Virtual reality is proving to be a successful training method to implement the NSW Telestroke Service in rural and regional hospitals across the state.
“The NSW Telestroke Service provides 24/7 access to lifesaving stroke diagnosis and treatment,” explains Courtney Dixon, the ACI’s Telestroke Implementation Manager.
“The service connects local emergency doctors to specialist stroke physicians using video consultation. High-quality brain imaging also shows where the stroke is and its impact.
“Staff training is a key part of working with each hospital to implement the service. It improves staff understanding of, and confidence with, the acute stroke management process.”
The Agency for Clinical Innovation (ACI) has partnered with the Centre for Advanced Training Systems at the University of Newcastle to develop the innovative training, using a virtual reality platform called TACTICS VR. The Hunter New England Local Health District Stroke Research Network also contributed to the project. The platform and headsets are part of a comprehensive education package provided by the ACI, Prince of Wales Hospital and eHealth NSW.
Clinician using the virtual reality
“Virtual reality provides an opportunity for staff to train in a realistic environment before they need to treat patients or use new systems in the real world,” explains Dr Steve Maltby, Project Manager, Centre for Advanced Training Systems. “This is particularly valuable in high-risk scenarios, such as stroke. The training is engaging and interactive, helping to support uptake.”
Developing the training
The ACI’s Stroke Network Manager saw a demonstration of the technology and identified how powerful it would be to train and improve clinical skills in a virtual reality setting that duplicates the emergency department’s environment and time pressures.
Professor Rohan Walker, the Director of the Centre for Advanced Training Systems, was approached to see if virtual reality could be used for telestroke.
“We brought experts together to identify key learning objectives for the training, keeping the specific audience and evidence-based guidelines central to the process,” says Steve.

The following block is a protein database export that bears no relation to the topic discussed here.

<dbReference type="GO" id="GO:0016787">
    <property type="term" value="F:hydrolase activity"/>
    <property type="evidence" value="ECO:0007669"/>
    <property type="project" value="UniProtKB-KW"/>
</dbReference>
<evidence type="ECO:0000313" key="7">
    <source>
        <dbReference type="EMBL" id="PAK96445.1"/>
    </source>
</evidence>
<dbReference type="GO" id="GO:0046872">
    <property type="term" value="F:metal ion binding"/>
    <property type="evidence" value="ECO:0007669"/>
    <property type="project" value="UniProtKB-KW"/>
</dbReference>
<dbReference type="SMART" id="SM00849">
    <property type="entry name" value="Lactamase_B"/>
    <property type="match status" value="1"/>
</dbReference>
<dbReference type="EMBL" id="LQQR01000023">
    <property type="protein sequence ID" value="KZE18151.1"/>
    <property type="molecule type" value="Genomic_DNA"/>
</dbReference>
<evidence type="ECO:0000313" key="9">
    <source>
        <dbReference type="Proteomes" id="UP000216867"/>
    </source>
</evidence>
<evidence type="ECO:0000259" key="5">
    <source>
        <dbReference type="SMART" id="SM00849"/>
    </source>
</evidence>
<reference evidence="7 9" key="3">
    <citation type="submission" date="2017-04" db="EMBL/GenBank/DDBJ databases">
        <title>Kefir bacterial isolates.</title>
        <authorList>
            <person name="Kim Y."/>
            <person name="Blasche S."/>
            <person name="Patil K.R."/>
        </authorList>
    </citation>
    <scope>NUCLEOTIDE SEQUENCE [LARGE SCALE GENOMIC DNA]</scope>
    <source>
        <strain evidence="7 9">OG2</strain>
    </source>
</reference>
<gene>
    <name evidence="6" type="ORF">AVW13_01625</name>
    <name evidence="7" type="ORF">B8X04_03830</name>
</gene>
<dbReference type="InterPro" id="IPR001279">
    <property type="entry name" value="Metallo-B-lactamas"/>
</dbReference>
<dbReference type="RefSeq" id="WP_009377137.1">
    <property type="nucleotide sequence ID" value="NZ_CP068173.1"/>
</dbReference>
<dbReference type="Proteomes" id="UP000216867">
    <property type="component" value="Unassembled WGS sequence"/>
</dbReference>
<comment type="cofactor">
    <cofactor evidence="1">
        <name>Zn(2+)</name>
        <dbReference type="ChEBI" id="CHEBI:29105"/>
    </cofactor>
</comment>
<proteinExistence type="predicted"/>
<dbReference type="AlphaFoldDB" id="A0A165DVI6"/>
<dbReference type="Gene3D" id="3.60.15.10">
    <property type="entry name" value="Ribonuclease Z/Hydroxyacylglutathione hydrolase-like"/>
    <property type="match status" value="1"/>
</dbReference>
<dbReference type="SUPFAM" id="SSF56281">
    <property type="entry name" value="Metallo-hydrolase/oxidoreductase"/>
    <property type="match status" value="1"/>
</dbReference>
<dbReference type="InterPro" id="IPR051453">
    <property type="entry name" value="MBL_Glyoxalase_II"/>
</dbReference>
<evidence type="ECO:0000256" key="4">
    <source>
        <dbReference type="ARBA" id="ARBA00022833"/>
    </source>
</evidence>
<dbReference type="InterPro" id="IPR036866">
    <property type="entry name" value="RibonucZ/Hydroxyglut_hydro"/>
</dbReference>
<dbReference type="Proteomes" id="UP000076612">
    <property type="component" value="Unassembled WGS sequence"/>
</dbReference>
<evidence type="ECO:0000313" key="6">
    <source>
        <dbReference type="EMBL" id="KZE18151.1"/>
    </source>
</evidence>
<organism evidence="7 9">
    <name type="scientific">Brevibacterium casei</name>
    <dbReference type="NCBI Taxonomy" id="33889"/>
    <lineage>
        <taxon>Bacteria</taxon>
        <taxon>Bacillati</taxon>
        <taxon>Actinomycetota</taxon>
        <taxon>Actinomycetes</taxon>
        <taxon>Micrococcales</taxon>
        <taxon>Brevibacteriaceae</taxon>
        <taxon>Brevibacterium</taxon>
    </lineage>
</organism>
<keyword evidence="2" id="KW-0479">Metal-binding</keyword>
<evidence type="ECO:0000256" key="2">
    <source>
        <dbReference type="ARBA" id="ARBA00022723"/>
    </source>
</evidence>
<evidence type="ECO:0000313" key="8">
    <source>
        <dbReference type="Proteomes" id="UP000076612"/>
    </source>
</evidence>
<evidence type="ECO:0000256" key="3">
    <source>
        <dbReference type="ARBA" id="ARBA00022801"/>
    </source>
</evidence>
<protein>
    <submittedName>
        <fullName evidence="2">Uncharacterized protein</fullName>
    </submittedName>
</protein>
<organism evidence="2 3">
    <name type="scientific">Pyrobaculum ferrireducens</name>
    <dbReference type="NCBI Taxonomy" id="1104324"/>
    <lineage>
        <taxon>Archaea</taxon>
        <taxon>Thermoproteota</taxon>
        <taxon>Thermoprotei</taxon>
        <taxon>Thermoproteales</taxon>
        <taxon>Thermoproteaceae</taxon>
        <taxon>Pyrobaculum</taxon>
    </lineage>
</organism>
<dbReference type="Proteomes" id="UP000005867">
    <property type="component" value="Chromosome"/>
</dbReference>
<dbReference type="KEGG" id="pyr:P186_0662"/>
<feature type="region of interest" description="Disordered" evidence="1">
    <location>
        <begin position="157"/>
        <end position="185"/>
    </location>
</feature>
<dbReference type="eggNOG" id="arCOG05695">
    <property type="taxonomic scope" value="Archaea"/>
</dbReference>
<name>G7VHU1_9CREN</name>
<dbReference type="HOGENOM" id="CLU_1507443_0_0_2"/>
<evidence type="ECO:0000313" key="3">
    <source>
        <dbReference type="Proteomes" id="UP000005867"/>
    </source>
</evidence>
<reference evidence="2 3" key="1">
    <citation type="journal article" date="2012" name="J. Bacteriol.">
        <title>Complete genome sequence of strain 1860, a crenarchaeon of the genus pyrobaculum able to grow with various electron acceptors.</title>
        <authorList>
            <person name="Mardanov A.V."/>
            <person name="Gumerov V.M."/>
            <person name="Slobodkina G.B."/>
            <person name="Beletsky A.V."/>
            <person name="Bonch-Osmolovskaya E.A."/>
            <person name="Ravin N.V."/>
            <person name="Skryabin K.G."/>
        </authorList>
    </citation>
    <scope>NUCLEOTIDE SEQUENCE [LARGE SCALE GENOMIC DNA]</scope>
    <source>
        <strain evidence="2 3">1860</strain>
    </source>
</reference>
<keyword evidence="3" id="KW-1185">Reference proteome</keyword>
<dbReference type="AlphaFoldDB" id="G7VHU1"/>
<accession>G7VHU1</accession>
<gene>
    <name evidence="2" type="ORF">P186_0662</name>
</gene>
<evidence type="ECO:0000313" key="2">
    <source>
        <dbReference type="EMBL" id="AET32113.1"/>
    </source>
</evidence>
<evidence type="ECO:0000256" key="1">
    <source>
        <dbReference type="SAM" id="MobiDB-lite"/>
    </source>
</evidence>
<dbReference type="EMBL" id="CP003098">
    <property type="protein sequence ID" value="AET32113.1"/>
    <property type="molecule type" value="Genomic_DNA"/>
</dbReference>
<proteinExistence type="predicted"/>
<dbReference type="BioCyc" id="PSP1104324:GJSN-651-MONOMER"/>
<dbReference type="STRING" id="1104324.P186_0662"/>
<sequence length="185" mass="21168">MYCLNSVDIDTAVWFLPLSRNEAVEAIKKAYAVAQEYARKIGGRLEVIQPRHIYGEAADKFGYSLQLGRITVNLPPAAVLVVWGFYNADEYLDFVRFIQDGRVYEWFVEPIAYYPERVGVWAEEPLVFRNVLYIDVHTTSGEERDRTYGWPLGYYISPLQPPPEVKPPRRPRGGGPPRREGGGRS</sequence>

How the 20-minute virtual reality training works
- When staff put the virtual reality headset on, they are immersed in a stroke case, and need to gather information and make treatment decisions – from arrival at hospital through to stroke assessment, imaging, consent and treatment.
- The noise, movement and distractions of an emergency department are included to train staff in a life-like environment.
- Professor Ken Butcher, NSW Telestroke Service Medical Director, provides guidance on what to expect and the key learning points at each stage.
- If staff make an incorrect assessment or decision, the system provides immediate feedback. This helps train staff to make optimal decisions.
- Throughout the training a clock displays how long it has been since the stroke occurred. It also estimates brain neurons lost as a result of delays. Suboptimal decisions result in time penalties. This trains staff to make accurate and quick decisions for better outcomes.
- Staff receive feedback on their overall performance at the end.
View part of the virtual reality training.
“This type of training is time and resource efficient,” Steve adds. “It is available on-site whenever anyone puts the headset on, at a time convenient to them.”
The virtual reality training has been vital during the COVID-19 pandemic where travel and large staff gatherings have been difficult or impossible. Analytics from the training are also provided to the ACI to inform training improvements and develop future training modules.
What are clinicians saying about the training?
Kim Hoffman, Lismore Stroke Coordinator, says feedback from staff has been positive.
“It’s an engaging form of training that is flexible, allowing clinicians to do the training in their own time while reinforcing the telestroke assessment process,” she explains.
Professor Ken Butcher says the virtual reality training provides a unique opportunity for clinicians. “The training and capacity building for each local site’s medical, nursing, allied health, technical and administrative staff is exemplary,” he says.
Important NSW Telestroke Service facts and stats
- Thirteen NSW Health hospitals across regional and rural NSW are connected to the service. This will expand to up to 23 sites by June 2022.
- The service has treated more than 1,000 patients.
- It is a $21.7 million election commitment, announced in March 2019.
- It is jointly funded by the NSW and Commonwealth Governments.
- Implementation is a collaboration between the ACI, Prince of Wales Hospital (POW), eHealth NSW and the Ministry of Health. POW also hosts the service.